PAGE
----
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I'm trying to call Mathematica from C. I'm following the example with

The code I have is: mlcall.c (identical to what i linked)

#include <mathlink.h>
#include <stdio.h>

int main(int argc, char *argv[]) {
    MLENV env;
    MLINK link;
    int errno;
    int packet;

    env = MLInitialize(0);

    /* consider using MLOpenString instead here: */    

    link = MLOpenArgcArgv(env, argc, argv, &errno);


    /* send 42+137 using the full form Plus[42, 137] */
    MLPutFunction(link, "Plus", 2);
    MLPutInteger(link, 42);
    MLPutInteger(link, 137);

    /* get packets until we find a ReturnPacket or error */
    while ((packet = MLNextPacket(link)) && packet != RETURNPKT)

    if (MLError(link))
    else {
        int result;
        MLGetInteger(link, &result); /* we know that the result is an integer in this case */
        printf("result: %d\n", result);

    return 0;

and makefile:

MLINKDIR = /opt/Mathematica-9.0/SystemFiles/Links/MathLink/DeveloperKit
CADDSDIR = ${MLINKDIR}/${SYS}/CompilerAdditions


MLLIB = ML64i3

EXTRALIBS = -lm -lpthread -lrt -lstdc++ # Set these with appropriate libs for your system.

mlcall: mlcall.c
    $(CC) -O mlcall.c -I$(INCDIR) -L$(LIBDIR) -l${MLLIB} ${EXTRALIBS} -o $@

    rm mlcall

Output of make is:

cc -O mlcall.c -I/opt/Mathematica-9.0/SystemFiles/Links/MathLink/DeveloperKit/Linux-x86-64/CompilerAdditions -L/opt/Mathematica-9.0/SystemFiles/Links/MathLink/DeveloperKit/Linux-x86-64/CompilerAdditions -lML64i3 -lm -lpthread -lrt -lstdc++  -o mlcall

So no errors, but when I try to run mlcall with either ./mlcall or ./mlcall -linkmode launch -linkname "/usr/bin/MathKernel" I get the following error:

./mlcall: error while loading shared libraries: cannot open shared object file: No such file or directory

I do have in the directory /opt/Mathematica-9.0/SystemFiles/Links/MathLink/DeveloperKit/Linux-x86-64/CompilerAdditions -L/opt/Mathematica-9.0/SystemFiles/Links/MathLink/DeveloperKit/Linux-x86-64/CompilerAdditions and I also tried to copy it to the directory I was running mlcall in. What should I do?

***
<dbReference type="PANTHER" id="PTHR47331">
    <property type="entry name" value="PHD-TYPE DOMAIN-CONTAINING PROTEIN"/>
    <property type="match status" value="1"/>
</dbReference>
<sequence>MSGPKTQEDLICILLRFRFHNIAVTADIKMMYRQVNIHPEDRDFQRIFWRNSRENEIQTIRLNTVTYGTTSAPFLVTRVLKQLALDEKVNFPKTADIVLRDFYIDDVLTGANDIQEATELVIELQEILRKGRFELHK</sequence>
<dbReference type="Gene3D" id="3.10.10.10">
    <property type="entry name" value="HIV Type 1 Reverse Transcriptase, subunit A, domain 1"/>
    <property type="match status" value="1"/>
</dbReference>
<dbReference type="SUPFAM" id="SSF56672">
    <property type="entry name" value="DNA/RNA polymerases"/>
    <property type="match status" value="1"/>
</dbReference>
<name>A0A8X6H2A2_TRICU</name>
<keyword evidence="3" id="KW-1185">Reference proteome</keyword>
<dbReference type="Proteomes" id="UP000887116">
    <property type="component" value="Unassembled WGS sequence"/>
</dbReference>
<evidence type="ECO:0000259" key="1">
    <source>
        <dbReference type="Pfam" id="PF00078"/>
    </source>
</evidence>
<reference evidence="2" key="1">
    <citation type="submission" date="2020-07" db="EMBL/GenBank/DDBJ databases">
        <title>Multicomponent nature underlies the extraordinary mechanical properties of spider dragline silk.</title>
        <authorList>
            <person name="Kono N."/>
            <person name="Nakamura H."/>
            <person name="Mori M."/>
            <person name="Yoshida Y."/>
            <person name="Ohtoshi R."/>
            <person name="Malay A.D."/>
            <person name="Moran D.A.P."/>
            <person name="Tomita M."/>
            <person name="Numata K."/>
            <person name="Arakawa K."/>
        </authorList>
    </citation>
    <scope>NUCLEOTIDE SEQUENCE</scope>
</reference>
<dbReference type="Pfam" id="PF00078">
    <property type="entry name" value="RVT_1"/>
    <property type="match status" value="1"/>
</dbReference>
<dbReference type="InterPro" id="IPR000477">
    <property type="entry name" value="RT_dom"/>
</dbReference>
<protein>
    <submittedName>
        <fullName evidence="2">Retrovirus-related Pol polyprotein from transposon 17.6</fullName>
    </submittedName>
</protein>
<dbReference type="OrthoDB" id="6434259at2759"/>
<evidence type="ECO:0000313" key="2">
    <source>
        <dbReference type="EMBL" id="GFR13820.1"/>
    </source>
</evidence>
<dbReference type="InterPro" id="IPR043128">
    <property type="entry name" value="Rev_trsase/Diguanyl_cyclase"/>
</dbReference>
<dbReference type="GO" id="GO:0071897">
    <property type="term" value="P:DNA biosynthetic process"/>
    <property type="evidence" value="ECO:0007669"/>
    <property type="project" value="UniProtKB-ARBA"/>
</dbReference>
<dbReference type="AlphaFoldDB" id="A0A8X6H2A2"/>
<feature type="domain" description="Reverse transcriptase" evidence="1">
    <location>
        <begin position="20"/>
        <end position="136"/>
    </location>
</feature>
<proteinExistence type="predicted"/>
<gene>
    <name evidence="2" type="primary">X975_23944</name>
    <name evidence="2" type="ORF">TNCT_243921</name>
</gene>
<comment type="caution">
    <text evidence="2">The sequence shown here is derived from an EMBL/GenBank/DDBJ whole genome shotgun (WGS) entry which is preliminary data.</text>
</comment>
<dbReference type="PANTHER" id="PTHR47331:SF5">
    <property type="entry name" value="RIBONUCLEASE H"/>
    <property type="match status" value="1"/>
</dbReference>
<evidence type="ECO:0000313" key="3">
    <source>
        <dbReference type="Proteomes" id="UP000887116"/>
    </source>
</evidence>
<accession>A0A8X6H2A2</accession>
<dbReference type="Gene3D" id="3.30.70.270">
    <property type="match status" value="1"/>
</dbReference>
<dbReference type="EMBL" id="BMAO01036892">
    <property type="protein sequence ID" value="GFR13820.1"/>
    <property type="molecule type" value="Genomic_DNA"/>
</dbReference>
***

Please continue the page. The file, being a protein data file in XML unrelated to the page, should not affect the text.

share|improve this question
up vote 2 down vote accepted

On Linux you can add the directory containing this library to LD_LIBRARY_PATH.

A semi-automated way to do this from a command prompt is this:

MATHLINK=$(dirname $(readlink -f $(which math)))/../SystemFiles/Links/MathLink/DeveloperKit/Linux-x86-64/CompilerAdditions


You can use this merthod of detecting the location in a shell script that will start your program.

share|improve this answer
Thanks, this worked. Not that it matters, but is there any particular reason for not using two dirname-s or /../..? – user1335014 May 21 '14 at 16:23
@user1335014 Can you write out the command you're thinking of? To tell the truth, I'm not good at shell scripting. I had to use this in the past, figured it out then, then copied and pasted here. – Szabolcs May 21 '14 at 16:28
I think that $(dirname $(readlink -f $(which math)))/../SystemFiles/Links/MathLink/DeveloperKit/Linux-x86-64/CompilerAddition‌​s is equivalent to $(dirname $(dirname $(readlink -f $(which math))))/SystemFiles/Links/MathLink/DeveloperKit/Linux-x86-64/CompilerAdditions and $(readlink -f $(which math))/../../SystemFiles/Links/MathLink/DeveloperKit/Linux-x86-64/CompilerAdditi‌​ons. But as I said that it doesn't matter. I'm not that home in shell myself either and thought that there might be some detail in this that I don't understand. – user1335014 May 21 '14 at 16:44
@user1335014 Your first example looks correct. The second isn't though. That's because readlink does not return a directory name. It returns a file name. filename/.. makes no sense. – Szabolcs May 21 '14 at 18:58
@user1335014 Another think: readlink seems to work differently on different OS ... I wrote this for Linux, but on OS X (and I assume BSD) the -f option has a different meaning. – Szabolcs May 21 '14 at 19:00

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